Humanity is no less reliant on the earth than the rest of the biosphere, but thanks to our race’s penchant for innovation and tool use, we are able to fare much better than the rest of them despite the trials that the natural world puts us through. Our knowledge and technological advances allow us to tame the wilds and reap bigger yields from it, often times to the detriment of the environment and the other living beings that inhabit it.
Focusing back on the present situation, the planet has become a tad more inhospitable; the global warming proponents are not exactly too happy that their projections are being realized. Of all the problems generated by this phenomena, flooding has ta (Read More....)
With all that is going on now, it brings to mind something I was told by a friend 15 years ago: when you see a kitchen sink fly by your face you'll know that the end is near. What brings it to mind is that I could swear I just noticed a kitchen sink fly past my face.
This friend is the same person who introduced me to William Cooper so many years ago. What he said in full was “When they are ready to collapse the economy and bring us to the predicted WW3 (See Pike, Manzinni) they will come at us on all fronts.
and TPTB's favorite, War!
The reason for the all fronts in this war against us is that we are in the process of being liquidated, and just like the pick-pocket uses distraction to lift your wallet out of your pocket, TPTB are now in the process of using distraction to pick our pockets one last time. While some of us may notice TPTB picking our pockets, that too is only a distraction. The real end game is the upcoming WAR!
While most people ar (Read More....)
When it comes to food storage, shelf life can be tricky. How can you know when your items have expired or if they are still good to eat? Experienced food storage individuals know that it is important to continually rotate your storage in order to effectively use your food and eliminate, or at least reduce, waste. However, sometimes it just seems impossible to use all your storage in a timely manner, which can leave you uneasy about what to eat and what to throw out.
It may surprise you to find that many items last longer than you might expect. For example, did you know that honey, corn syrup, and sugar can store indefinitely if stored correctly in tight containers and a dry, cool environment? Of course, storing all items in a food supply this way will ensure safer, quality foods. Unfortunately, all items don’t have quite as long of a shelf life. If you’re looking for answers on specific items that are often found in food storage, take a look at the list below.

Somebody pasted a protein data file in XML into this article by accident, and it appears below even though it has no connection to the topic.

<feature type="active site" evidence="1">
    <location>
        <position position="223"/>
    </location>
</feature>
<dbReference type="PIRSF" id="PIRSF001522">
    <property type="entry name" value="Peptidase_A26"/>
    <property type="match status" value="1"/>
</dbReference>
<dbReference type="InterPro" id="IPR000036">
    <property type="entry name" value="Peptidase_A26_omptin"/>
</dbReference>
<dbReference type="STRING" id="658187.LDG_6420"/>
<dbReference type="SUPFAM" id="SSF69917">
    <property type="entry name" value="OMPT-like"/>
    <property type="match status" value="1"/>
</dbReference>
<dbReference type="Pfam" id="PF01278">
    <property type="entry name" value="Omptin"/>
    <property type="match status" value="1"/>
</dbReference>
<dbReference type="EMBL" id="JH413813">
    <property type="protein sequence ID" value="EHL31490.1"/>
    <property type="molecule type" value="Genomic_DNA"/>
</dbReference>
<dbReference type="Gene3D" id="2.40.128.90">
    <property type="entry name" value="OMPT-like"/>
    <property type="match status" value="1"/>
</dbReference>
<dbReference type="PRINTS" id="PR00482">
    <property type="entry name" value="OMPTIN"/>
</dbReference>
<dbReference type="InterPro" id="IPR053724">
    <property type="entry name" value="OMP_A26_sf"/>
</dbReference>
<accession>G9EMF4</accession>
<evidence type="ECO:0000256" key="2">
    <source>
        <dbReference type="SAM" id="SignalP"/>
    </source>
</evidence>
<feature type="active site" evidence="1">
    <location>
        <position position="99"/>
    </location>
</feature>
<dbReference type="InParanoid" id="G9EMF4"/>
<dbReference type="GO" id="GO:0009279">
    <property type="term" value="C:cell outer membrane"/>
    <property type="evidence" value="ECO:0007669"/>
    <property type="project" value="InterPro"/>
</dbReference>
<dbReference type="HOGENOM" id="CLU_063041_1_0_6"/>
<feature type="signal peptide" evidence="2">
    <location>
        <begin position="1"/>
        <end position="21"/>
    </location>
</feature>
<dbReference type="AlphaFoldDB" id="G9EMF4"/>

- Dry cereal, unopened: 1 year (for best quality) / Opened: 3 - 4 months
- Uncooked Oats: 1 year in pantry or freezer
- Whole Wheat Flour: 6 - 8 months in fridge / 2 years in freezer
- All-Purpose Flour: 1 year in pantry / 2 years in fridge or freezer
We probably all have recipes that are passed down from generation to generation and we do not really have a clue where they originated. I have some recipes that are old standbys for those days when I am in a hurry or tired but I still want to please my family. These are recipes I can always count on them enjoying even if they have had them a hundred times before. I thought I would share some of these with you today.
The first one is one that many people may not like and even if they do like tuna they will most often groan when tuna casserole is mentioned. But I have to say that this tuna casserole is well received even by one of my children who can not stand tuna. The tuna quite frankly loses its “fishiness” when it becomes a part of this casserole and let’sface it, anything with cheese covering it has got to be good.
8 to 10 ounces of medium egg noodles cooked
2 small cans of tuna drained
½ cup of mayonnaise
1 cup of sliced celery
½ cup of chopped onion
¼ cup of chopped green pepper
¼ cup of chopped canned pimento (optional)
½ teaspoon salt
1 10 ½ ounce (small can) of condensed cream of celery or mushroom soup
½ cup of milk
1 cup of shredded sharp cheddar cheese o (Read More....)